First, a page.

I've just got back from Amélie's 4th swimming lesson, so time to report back. I write these literally minutes after I get home so I don't miss anything out.
If this is the first of my baby swimming articles you have read and you are thinking of taking your baby swimming, then I recomend you check back and read the other articles.
Today I was glad to see another guy was there, changed and ready to go. The last couple of times I was the only Dad which doesn't bother me too much, but I prefer not to stand out too much.
We did everything we had done in all the previous lessons, swim position, back floating,underwater swimming, ready - steady - splash, Humpty Dumpty, splish splash, bouncing, up in the air, twinkle twinkle little star, swim position with side to side, the lot. The stationary underwater swim we did in pairs this time to speed up the lesson to leave time for new things.
As I was waiting in line for the first underwater swim, Amélie wasn't looking at me like she usually does. She was craning her head to watch all the other babies, she must be used to everything now and able to think about other things. I turned her around so she could see better, and she had a really good look at everything that was going on.
I remember thinking that there was another benefit to taking her swimming. Sure, we were teaching her a life skill, there was all the developmental benefits I listed in the first article, and it was a priceless bonding experience for us both. What I'd never noticed until now was the socialisation aspect. She was fascinated by all the other babies, and this is probably the only time she has with other babies her own age. She was fascinated with the girl next to her who was 9 months old and splashing about. I got the feeling she was thinking, take a hike Dad, I want to play with the other children.
You are probably wanting the low down on the new techniques, first came an addition to the moving underwater swim. If you remember we have the stationary underwater swim, when the parent stays still, arms outstreached, baby in swim position, '(baby's name) .. ready .. go ', then pull them towards you, allow them to go underwater, then up and out for a cuddle. Then we have the moving swim, exactly the same but the parent is moving backward and has to be mindful not to pull the baby towards them during the underwater part as the baby will be moving too fast underwater.
This time we did the same as the moving underwater swim, but when the baby came back to the surface we didn't give them a hug. We kept on swimming for a while, then gave them a hug. Amélie got to do this twice, because the instructor used her to demonstrate the move with. When you complete this move it really does feel like progress.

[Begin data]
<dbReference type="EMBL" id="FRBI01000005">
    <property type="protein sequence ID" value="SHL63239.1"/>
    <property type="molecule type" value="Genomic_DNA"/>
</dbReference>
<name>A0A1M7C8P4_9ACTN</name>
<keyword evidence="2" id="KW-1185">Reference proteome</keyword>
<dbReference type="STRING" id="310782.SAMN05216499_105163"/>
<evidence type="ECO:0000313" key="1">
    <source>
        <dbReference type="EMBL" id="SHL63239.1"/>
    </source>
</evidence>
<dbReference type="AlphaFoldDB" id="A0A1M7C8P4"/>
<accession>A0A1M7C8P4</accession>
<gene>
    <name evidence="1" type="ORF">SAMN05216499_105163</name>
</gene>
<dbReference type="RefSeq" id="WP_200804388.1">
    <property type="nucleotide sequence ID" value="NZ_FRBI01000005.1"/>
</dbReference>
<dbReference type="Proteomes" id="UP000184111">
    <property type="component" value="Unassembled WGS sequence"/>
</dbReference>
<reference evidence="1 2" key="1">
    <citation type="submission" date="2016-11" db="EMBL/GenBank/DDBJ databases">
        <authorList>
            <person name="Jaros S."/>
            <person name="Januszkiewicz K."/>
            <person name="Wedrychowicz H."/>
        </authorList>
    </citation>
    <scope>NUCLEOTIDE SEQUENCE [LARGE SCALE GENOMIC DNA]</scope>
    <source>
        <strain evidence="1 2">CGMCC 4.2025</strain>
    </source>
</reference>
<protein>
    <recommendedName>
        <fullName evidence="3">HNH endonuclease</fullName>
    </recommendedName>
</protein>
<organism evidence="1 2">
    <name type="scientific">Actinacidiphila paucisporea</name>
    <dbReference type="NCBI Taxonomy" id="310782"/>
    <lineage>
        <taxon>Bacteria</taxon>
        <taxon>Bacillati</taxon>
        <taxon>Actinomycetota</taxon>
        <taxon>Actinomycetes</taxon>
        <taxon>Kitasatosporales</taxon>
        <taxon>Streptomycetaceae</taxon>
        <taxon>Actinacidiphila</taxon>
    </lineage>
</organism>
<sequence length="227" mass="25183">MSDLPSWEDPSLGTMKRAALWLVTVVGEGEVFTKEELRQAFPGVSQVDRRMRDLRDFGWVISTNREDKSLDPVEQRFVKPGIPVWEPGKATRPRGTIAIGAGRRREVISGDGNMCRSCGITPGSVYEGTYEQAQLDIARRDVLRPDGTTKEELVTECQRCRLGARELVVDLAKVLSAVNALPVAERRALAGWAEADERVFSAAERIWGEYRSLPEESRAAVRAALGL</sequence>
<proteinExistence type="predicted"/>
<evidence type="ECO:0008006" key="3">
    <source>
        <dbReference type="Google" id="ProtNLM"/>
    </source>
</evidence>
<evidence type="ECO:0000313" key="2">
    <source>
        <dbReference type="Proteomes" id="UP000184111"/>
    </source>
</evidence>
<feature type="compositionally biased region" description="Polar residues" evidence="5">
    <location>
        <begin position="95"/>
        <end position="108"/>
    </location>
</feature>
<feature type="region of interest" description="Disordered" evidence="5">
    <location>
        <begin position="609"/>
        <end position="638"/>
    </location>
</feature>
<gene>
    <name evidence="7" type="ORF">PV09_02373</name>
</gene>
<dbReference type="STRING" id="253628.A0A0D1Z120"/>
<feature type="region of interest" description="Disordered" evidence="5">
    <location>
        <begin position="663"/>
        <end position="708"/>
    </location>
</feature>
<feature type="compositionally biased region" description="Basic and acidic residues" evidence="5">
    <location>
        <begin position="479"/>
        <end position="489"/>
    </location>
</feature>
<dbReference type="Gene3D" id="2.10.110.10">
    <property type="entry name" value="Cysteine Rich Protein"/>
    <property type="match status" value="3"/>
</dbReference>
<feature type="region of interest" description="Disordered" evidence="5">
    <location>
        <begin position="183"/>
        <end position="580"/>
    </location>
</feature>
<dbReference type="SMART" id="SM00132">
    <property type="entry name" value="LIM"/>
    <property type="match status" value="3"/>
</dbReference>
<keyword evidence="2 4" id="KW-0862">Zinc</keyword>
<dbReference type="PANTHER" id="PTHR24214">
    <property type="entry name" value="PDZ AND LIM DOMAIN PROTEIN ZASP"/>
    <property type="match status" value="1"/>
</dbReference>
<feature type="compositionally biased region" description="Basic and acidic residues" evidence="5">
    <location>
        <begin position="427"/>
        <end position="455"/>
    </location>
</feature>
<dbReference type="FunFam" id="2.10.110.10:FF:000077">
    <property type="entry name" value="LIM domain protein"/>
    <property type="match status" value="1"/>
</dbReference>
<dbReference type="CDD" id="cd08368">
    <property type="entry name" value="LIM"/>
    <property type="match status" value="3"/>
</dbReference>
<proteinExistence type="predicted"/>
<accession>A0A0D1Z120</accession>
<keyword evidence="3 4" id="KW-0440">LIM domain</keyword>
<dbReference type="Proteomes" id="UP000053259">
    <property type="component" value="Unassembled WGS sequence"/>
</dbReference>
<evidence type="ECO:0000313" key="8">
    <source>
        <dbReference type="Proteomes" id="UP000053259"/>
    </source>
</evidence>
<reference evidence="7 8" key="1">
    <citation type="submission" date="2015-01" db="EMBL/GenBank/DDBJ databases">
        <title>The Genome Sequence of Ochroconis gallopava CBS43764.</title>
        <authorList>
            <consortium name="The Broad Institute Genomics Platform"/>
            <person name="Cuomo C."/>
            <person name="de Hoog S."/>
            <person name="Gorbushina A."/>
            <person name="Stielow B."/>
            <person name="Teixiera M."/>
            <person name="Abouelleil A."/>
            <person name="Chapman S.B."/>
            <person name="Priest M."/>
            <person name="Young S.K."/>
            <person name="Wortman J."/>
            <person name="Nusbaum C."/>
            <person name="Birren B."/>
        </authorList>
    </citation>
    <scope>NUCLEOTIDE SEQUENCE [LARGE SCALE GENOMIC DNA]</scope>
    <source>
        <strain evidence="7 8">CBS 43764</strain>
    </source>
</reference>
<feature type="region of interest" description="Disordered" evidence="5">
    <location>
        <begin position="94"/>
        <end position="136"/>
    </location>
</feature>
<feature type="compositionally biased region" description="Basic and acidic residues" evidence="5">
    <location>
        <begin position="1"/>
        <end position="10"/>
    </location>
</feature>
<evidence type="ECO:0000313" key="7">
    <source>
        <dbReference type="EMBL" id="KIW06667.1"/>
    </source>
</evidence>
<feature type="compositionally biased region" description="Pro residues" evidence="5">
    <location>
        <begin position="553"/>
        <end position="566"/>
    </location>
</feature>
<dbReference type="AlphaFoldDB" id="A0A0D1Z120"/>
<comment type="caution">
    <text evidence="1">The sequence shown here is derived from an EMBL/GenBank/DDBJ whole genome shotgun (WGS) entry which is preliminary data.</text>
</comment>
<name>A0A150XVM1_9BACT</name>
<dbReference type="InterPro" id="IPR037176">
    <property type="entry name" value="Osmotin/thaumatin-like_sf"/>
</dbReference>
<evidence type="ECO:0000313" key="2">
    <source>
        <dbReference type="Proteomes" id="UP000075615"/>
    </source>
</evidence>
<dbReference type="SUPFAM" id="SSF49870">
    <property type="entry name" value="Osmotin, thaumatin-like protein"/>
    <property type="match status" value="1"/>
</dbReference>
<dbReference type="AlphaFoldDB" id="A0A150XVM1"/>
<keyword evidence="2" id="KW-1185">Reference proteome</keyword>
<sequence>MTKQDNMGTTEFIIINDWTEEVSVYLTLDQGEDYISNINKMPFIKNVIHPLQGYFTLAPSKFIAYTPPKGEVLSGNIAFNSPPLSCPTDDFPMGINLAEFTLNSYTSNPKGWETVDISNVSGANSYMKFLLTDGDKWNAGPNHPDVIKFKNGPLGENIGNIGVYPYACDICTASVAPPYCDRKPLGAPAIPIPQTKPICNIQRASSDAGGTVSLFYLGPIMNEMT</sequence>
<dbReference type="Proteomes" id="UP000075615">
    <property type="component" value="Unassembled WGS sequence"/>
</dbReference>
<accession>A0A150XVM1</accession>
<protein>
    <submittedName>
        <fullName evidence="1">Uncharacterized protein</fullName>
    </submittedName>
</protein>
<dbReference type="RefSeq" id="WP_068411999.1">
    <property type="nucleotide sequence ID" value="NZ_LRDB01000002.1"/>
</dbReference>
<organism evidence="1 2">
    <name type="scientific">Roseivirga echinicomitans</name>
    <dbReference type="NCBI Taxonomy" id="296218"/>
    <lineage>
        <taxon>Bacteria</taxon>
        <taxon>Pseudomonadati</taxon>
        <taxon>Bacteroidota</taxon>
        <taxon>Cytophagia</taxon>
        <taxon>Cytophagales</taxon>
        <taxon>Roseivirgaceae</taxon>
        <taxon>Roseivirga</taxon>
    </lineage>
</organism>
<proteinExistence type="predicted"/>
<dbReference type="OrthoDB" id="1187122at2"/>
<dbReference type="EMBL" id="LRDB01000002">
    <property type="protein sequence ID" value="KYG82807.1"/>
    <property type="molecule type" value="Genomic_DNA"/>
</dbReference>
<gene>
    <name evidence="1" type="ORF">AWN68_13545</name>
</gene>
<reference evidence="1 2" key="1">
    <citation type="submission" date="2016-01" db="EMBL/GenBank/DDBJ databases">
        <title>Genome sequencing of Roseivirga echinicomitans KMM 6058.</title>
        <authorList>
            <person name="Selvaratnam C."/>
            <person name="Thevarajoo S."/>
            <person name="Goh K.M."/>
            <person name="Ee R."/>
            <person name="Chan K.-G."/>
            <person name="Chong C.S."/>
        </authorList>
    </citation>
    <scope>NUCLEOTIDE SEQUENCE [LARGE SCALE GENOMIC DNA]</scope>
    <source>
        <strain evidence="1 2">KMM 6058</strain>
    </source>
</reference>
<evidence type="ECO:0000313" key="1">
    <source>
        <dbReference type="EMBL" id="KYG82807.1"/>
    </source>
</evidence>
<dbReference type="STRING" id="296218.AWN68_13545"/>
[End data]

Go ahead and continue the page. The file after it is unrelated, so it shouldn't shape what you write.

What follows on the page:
Just a little note on the underwater parts. I give Amélie a long deep dunk, some parents quite understandably are nervous about this and don't submerge them all the way. Today I heard the instructor tell a parent that it was more unpleasant for the baby to be only half submerged than fully submerged.If you half submerge them they just get a splash in the eye which they don't like. I don't know how true that is, but thought it was something worth sharing.
The second new move I found a little scary. The main concept is that you stand up straight (in other moves, say swim position for example, you are up to your neck in the water) baby is on their back in front of you, head just in front of your tummy. You are holding your baby with both hands under their head (palms facing up). To get into that position they told you to use your bent knees to support your baby while you get into position and then stand up. I found it easier to just do it my own way, I guess it doesn't matter so long as you end up in the same position at the end.
We were told to check we were not holding them up by the head, the idea was to really let them float. The girl Amélie was facinated by had some trouble with this, I think it was because she was wriggling about so much, perhaps ready to move on to something more challenging. Eventually she seemed to settle down. Amélie was her usual relaxed self, but I felt uncomfortable for the first time. It just doesn't feel like you are holding them securely enough, you look at their
little nose and mouth and trusting eyes, so calm and happy floating there. Meanwhile your imagination is showing them slipping out of your hands and spluttering in the water, I felt like I was Michael Jackson holding his kid over that balcony.
My worries were unfounded, she didn't slip, she didn't sink, but it still felt precarious,and I never really felt comfortable with it. We walked backwards for a couple of widths in this position and Amélie looked so chilled out. She started wiggling her legs and arms gently just like she'd been having backstroke lessons for months. She was spontantiously swimming before my very eyes. Not random kicks and waves, a real swimming motion.
Before I knew it the lesson was over, so it was into the disabled toilets to get changed. This time I was not alone as there was another Dad there, so we had time to chat. He was telling me he was taking his daughter on holiday on Wednesday, and was hoping she would be able to go in the Hotel pool and perhaps even the sea. She is a few months older than Amélie, but they had been taking her to the public baths for a long time so she was happy in the water.
Just as on the three previous occasions, I felt great when I left the pool. Amélie really seemed to enjoy it, and I'm so glad we enroled. After being a dad for 10 weeks the best moments so far have been 1. Being present during labour and at the birth, and 2. Every swimming lesson. I can't recommend this enough, and will report back on lesson 5 next week.